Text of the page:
The limits of the strategy of juxtaposition used by the authors appear most clearly in the next two essays. One is by Lawrence Wilde and uses the theoretical work of Adorno, a staunch opponent of popular culture (if any), to paradoxically demonstrate that Dylan's art has reached a high level of expression. His contention is that Dylan's songs conform to the criteria Adorno had defined for authentic art and that these songs thus represent a form of art of resistance against the forces of the market, a theme often tackled by the scholars of the Birmingham Center for Contemporary Cultural Studies (Hall, Hebdige, Frith, etc.). The second, by Gary Browning, identifies connections between Dylan and Lyotard, in terms of changing styles and standpoints, of expressing their revolt against convention and hierarchy. The snag is that Adorno and Lyotard represent two widely and wildly different perspectives, namely the modern and the postmodern. Admittedly, it could have made reading stimulating to submit Dylan's work to both perspectives and analyse the outcome of such a conflation. But this is unfortunately not the case. The authors merely develop their own points of view, and no attempt is made, even in the introduction, to make sense of the apparently unreconcilable contradictions of their readings.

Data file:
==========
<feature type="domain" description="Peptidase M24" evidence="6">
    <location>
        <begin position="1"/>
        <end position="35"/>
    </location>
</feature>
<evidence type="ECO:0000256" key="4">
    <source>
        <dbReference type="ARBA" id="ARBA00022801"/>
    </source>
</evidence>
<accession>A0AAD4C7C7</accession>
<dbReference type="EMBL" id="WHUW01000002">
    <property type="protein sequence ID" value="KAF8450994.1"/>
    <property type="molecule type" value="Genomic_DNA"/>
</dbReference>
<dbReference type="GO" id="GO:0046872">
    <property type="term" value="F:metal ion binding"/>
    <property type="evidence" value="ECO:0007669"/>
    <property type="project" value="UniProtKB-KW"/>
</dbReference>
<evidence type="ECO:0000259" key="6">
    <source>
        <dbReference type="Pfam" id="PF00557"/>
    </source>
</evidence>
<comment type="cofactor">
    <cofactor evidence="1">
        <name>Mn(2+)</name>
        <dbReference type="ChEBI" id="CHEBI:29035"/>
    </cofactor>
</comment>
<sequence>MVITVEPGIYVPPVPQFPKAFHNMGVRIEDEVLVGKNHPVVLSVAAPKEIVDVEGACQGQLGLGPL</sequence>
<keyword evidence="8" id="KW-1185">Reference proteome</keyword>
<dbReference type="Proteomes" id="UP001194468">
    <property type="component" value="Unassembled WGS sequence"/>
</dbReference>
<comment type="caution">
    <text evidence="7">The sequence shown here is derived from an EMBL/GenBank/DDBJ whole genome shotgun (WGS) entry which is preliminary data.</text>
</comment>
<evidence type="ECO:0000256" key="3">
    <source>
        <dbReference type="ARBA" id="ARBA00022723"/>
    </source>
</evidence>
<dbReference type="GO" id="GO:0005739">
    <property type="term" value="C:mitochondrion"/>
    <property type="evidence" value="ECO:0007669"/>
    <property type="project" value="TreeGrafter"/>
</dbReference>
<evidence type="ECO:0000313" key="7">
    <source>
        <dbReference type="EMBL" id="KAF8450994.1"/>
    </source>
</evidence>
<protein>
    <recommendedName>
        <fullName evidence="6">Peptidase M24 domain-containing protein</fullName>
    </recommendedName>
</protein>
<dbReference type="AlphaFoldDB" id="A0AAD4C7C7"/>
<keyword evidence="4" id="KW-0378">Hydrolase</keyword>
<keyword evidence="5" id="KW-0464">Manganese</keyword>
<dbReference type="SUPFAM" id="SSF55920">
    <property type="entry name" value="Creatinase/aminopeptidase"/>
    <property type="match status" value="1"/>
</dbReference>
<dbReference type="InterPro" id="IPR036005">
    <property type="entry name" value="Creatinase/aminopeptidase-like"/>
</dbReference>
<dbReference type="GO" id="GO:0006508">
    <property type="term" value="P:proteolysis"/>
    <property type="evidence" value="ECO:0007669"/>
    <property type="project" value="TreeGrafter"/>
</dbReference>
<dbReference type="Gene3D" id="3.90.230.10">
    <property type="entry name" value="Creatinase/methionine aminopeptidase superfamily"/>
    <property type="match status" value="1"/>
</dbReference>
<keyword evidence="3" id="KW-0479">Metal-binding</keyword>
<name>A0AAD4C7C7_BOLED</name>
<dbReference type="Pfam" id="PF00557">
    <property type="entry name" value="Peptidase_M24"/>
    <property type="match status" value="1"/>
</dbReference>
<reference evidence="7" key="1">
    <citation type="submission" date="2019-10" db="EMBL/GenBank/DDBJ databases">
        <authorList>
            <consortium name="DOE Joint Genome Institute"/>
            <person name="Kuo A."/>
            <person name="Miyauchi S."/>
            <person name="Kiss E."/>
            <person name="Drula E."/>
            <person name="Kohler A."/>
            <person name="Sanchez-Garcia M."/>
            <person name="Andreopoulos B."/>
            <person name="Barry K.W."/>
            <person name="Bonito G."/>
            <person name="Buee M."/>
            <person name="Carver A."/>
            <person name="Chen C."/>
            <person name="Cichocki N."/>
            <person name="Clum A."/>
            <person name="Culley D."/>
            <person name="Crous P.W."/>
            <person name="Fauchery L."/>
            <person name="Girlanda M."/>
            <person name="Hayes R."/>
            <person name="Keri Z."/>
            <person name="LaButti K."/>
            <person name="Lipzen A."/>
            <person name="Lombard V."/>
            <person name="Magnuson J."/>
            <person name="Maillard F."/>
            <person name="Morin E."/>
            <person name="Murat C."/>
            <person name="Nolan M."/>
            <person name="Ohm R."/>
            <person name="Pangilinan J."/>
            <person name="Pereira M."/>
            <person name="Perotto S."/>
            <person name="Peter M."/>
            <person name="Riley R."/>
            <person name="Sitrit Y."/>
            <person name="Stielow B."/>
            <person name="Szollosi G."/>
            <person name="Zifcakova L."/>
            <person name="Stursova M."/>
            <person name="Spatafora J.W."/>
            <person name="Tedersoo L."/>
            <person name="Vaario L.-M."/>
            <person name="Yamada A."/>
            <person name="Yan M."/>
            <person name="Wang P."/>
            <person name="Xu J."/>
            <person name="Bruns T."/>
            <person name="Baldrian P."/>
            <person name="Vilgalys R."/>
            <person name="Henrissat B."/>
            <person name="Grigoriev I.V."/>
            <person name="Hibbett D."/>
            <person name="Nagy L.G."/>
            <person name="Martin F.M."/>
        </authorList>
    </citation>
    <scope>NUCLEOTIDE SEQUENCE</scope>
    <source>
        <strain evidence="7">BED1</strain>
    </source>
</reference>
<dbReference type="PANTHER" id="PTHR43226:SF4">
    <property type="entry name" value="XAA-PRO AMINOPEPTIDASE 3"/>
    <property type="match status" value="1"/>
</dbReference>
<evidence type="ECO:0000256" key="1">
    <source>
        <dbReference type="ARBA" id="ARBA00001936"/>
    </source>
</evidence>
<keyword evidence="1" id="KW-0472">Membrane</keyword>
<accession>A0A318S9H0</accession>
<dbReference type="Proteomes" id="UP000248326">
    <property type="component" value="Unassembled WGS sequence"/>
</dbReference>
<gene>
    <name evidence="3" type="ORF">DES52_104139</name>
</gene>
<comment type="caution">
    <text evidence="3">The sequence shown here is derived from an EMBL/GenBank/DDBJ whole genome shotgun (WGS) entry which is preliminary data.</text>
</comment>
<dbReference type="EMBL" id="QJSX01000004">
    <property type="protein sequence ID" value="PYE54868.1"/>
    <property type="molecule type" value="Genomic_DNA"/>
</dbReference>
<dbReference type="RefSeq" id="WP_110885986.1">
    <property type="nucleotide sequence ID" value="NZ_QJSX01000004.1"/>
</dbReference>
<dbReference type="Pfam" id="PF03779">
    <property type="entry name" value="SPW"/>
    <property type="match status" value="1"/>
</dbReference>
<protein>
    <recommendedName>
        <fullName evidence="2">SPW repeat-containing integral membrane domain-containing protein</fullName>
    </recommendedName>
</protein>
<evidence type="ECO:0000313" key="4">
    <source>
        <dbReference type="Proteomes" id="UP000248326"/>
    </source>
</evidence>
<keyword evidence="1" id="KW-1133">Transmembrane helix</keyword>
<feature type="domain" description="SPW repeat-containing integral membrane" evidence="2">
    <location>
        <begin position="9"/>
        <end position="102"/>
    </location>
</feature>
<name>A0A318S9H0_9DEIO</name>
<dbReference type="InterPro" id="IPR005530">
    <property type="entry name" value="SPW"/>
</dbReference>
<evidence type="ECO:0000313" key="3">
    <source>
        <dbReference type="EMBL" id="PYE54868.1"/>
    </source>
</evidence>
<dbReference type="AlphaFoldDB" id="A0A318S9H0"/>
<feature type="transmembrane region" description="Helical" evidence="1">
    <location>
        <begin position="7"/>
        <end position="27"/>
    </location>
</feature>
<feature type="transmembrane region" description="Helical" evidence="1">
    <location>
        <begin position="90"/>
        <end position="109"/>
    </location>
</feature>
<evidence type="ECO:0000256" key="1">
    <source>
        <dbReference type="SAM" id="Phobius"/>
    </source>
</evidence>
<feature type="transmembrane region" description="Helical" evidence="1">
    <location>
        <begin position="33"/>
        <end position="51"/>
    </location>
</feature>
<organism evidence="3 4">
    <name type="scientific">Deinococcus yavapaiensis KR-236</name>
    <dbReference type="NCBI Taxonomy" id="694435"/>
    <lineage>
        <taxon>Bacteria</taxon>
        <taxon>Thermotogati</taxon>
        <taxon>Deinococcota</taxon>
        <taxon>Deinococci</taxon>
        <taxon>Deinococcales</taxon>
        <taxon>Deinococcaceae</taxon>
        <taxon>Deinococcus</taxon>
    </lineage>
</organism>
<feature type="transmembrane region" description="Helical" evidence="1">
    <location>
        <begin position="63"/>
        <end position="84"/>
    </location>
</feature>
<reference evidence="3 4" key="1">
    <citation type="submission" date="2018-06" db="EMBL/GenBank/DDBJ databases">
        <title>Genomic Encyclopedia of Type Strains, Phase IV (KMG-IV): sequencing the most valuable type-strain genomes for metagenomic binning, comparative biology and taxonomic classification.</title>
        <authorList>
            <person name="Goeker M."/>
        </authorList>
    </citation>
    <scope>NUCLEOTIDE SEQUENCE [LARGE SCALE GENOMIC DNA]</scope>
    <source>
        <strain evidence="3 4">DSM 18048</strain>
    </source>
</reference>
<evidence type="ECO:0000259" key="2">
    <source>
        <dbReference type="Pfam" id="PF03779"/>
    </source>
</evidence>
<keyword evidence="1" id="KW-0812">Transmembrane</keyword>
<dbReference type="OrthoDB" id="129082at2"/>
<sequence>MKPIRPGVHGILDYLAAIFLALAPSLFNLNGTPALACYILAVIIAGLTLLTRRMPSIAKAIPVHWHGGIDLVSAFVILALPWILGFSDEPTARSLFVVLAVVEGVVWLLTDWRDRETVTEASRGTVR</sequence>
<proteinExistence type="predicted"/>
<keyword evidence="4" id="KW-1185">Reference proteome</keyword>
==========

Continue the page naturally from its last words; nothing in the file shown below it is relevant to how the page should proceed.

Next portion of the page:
Lastly, David Boucher engages in what he purports to be the most provocative and challenging essay of the collection, in a deconstruction of the various interpretative methods applied so far to Dylan's work. Aiming at proving that they are all seriously flawed, he identifies the problem as coming from both a lack of adequate vocabulary and inappropriate questioning. Using the theories of Collingwood, Oakeshoot and Lorca, he stresses that some songs make propositions about the world (and thus may benefit from recontextualisation), while others are non-propositional, their poetic imagery being thus adulterated by trying to search for meaningful contexts. However, the reader may wonder if such heavy theoretical background was necessary to reach the lame conclusion that Dylan's songs encompass various styles and types of poetry and that consequently, different questions should be asked of and about them.

Altogether, a disappointing collection from which the reader learns little and which unfortunately confirms the common belief that popular music is best left untouched by scholars...